Few individuals can bring history to life, but Richard Marold has mastered the art of historic portrayals, designed to educate as well as entertain.
While others contemplate retirement, he keeps a busy booking schedule, appearing as gold mining magnate Winfield Scott Stratton or as President Franklin Delano Roosevelt. He has been asked to consider adding a Nicola Tesla presentation.
Marold recently took time to tell the CSBJ about himself and his work:
Organization: As a sole proprietor, I am a public speaker and writer.
Position: My primary work consists of the historical portrayals of Winfield Scott Stratton and Franklin Delano Roosevelt.
I am also editor of “Cheyenne Mountain Kiva,” the journal of the Cheyenne Mountain Heritage Center.
Hometown: Colorado Springs
How long have you lived in Colorado Springs: I was born and raised here and, apart from college and a few years of wandering, I have lived most of my life here.
Education: I have a bachelor’s degree in liberal arts and a master’s degree in humanities from Penn State University.
A few words about your company/organization: My work includes reading, research and conducting the historical portrayals for client companies, organizations and individuals.
As editor of “Kiva” I periodically meet with writers who submit articles and with the director of the Heritage Center which publishes the journal.
Recent accomplishments: I wrote and published a book about Winfield Scott Stratton titled “Reluctant Millionaire.”
During 2008, I portrayed FDR 36 times. I spoke at the New Mexico State Capitol. Anna Eleanor Roosevelt, the granddaughter of FDR, was in attendance.
During June, I conducted five programs as FDR in South Carolina along with men who portrayed George Washington and Abraham Lincoln. The three presidents enjoyed finally meeting one another.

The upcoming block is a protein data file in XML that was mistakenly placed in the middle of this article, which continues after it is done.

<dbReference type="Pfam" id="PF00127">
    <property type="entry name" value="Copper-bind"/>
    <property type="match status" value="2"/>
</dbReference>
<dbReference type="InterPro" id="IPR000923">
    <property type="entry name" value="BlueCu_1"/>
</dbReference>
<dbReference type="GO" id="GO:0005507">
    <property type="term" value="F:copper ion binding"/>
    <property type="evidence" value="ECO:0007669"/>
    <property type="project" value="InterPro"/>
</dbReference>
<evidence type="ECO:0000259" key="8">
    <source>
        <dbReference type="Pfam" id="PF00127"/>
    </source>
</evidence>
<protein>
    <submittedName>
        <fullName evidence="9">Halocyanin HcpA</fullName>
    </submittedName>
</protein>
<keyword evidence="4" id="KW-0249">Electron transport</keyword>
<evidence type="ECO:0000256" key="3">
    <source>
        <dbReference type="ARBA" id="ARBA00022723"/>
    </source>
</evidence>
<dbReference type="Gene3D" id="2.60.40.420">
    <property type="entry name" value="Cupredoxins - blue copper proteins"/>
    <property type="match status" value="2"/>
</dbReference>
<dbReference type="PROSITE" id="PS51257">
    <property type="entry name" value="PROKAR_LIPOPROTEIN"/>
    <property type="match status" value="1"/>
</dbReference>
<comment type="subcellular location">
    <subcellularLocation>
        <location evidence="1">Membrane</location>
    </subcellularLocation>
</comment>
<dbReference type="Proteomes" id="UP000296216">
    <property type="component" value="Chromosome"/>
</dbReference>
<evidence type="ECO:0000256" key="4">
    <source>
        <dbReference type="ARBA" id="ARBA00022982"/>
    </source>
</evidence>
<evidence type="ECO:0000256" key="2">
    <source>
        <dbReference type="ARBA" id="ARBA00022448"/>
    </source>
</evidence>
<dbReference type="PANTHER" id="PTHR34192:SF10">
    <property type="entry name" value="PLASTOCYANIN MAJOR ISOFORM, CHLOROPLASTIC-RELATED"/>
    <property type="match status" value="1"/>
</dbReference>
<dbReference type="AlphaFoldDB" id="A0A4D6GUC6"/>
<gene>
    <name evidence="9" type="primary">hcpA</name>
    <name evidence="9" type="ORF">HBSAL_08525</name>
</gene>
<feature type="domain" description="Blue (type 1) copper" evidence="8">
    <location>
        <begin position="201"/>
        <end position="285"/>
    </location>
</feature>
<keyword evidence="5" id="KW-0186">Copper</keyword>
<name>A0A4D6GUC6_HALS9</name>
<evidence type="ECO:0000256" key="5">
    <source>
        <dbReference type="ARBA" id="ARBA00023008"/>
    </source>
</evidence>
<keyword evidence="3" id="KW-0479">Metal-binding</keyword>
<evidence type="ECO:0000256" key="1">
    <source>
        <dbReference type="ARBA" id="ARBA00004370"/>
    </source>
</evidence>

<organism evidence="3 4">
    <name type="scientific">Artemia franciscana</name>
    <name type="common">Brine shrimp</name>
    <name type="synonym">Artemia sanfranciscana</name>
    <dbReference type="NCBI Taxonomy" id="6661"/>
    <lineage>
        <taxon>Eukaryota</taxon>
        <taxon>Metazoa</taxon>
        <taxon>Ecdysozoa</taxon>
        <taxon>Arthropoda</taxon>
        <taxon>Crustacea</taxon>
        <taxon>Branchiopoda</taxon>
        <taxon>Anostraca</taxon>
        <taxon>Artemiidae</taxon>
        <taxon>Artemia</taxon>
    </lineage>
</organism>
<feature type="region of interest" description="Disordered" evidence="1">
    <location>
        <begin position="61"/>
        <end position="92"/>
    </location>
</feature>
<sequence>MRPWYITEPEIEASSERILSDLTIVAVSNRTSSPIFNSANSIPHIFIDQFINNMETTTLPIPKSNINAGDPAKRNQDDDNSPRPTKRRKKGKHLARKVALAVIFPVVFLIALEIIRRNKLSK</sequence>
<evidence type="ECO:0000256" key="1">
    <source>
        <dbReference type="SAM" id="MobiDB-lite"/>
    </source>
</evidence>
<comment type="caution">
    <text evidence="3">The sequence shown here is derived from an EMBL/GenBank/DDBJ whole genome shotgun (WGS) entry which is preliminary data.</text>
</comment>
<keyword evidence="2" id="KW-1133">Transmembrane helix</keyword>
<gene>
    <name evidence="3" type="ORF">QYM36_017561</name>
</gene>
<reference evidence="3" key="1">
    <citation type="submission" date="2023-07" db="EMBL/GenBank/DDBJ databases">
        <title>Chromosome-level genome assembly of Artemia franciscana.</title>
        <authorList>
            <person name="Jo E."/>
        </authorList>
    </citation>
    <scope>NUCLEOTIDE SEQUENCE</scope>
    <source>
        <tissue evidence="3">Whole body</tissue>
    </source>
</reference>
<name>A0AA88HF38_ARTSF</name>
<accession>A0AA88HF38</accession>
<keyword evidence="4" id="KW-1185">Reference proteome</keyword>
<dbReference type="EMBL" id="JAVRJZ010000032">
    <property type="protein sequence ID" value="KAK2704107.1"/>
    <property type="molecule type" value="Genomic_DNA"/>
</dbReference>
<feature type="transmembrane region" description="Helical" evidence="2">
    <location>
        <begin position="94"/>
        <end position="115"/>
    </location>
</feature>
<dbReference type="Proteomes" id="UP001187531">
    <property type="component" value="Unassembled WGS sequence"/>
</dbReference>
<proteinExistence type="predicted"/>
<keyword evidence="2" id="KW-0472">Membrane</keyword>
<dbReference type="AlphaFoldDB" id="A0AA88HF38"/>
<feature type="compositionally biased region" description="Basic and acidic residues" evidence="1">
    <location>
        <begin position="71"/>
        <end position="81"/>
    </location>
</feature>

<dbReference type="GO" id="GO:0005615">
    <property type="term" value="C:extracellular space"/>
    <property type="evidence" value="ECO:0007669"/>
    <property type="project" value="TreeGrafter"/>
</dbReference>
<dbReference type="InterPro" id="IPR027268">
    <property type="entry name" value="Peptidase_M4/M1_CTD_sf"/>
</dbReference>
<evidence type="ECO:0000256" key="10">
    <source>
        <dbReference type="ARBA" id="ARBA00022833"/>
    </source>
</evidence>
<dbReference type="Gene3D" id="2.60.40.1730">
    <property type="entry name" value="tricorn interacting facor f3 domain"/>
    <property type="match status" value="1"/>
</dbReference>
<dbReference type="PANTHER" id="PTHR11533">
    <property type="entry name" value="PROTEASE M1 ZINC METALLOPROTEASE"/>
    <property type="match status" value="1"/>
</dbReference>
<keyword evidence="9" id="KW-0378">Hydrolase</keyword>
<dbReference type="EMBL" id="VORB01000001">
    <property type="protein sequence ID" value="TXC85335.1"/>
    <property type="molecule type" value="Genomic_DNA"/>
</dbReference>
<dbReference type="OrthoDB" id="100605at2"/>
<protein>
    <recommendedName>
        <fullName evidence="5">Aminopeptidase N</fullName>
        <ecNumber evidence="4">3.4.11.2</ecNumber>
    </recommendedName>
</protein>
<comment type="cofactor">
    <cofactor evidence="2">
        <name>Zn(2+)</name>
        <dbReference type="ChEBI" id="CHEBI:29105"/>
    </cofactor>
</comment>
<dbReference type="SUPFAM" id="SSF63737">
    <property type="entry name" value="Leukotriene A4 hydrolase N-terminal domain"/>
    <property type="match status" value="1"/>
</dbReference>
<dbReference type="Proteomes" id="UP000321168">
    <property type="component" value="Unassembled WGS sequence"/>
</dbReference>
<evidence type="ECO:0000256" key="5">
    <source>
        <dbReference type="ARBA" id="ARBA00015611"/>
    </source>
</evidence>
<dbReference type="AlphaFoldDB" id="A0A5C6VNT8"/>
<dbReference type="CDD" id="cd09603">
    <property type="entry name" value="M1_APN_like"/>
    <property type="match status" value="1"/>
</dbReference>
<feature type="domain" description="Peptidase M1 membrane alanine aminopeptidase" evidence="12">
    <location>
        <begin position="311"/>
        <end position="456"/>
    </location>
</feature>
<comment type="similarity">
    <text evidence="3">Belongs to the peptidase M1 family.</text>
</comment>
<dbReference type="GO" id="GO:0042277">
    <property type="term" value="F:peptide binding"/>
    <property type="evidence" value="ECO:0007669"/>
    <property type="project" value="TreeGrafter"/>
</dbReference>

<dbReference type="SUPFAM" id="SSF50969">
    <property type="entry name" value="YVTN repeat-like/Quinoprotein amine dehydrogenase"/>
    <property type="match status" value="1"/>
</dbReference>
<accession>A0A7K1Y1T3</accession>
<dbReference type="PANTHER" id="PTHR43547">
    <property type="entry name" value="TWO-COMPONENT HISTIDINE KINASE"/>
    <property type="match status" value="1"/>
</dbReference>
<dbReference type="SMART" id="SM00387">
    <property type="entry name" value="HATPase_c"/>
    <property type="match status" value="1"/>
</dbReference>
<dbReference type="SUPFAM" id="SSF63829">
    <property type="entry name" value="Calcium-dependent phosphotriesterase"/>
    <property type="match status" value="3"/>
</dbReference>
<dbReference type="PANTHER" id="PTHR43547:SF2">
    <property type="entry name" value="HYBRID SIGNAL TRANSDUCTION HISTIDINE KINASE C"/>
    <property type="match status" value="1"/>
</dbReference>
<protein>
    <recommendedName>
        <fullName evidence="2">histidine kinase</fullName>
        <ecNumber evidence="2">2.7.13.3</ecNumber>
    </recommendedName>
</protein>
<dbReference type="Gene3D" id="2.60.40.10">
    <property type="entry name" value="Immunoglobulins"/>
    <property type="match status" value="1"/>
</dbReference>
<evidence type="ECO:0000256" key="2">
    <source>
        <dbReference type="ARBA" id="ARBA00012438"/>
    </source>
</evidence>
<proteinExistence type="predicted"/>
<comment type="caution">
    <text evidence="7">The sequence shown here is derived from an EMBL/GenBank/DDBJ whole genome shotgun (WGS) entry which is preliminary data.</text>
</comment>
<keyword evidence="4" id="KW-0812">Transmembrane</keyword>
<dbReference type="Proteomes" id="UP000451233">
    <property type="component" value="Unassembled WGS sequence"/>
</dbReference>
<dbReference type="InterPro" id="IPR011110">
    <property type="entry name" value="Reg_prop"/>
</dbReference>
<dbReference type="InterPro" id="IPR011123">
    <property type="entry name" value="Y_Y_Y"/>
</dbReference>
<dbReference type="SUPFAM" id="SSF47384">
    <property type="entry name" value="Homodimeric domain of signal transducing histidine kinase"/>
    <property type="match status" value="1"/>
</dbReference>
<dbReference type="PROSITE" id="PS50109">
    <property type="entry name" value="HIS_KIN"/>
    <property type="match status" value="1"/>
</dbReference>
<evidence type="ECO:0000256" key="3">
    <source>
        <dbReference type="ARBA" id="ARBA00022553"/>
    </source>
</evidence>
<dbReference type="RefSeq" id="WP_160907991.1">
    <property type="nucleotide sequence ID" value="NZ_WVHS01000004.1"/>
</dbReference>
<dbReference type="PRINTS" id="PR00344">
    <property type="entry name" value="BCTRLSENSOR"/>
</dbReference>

Biggest career break/accomplishment: The push by several people, particularly national presenter Clay Jenkinson, for me to portray a person with a national reputation, which led to me taking on the character of FDR.
The toughest part of your job: Managing my time each day in order to do this work, which I enjoy.
Someone you admire: Arthur Miller. I consider him a superb writer with a keen understanding of American society — our modern Shakespeare.
About your family: Two daughters, Kristin and Karen; my better half is Terry Lynn Fabian — artist, companion, humorist and encourager.
Something else you’d like to accomplish: Two wild dreams: I’d like arrange a workshop for City Council on the vision Gen. William Palmer and Winfield Scott Stratton had for Colorado Springs because I think we have drifted away from their hopes for this city; I’d also like to portray FDR at the White House.
How your business will change in the next decade: Given the rapidity of change in our society, I need to constantly adapt, to find creative and imaginative new ways to convey an understanding of both local and national history.
What book are you currently reading? “Traitor to His Class” (about FDR) by H.W. Brands; “Contested Plains” by Elliott West; and “South of Broad” by Pat Conroy.
What is the one thing you would change about Colorado Springs? Reintroduce passenger rail travel between Colorado Springs and Denver as a start.
During 1900, with a population of about 20,000, there were 54 passenger trains per day coming into and leaving Colorado Springs.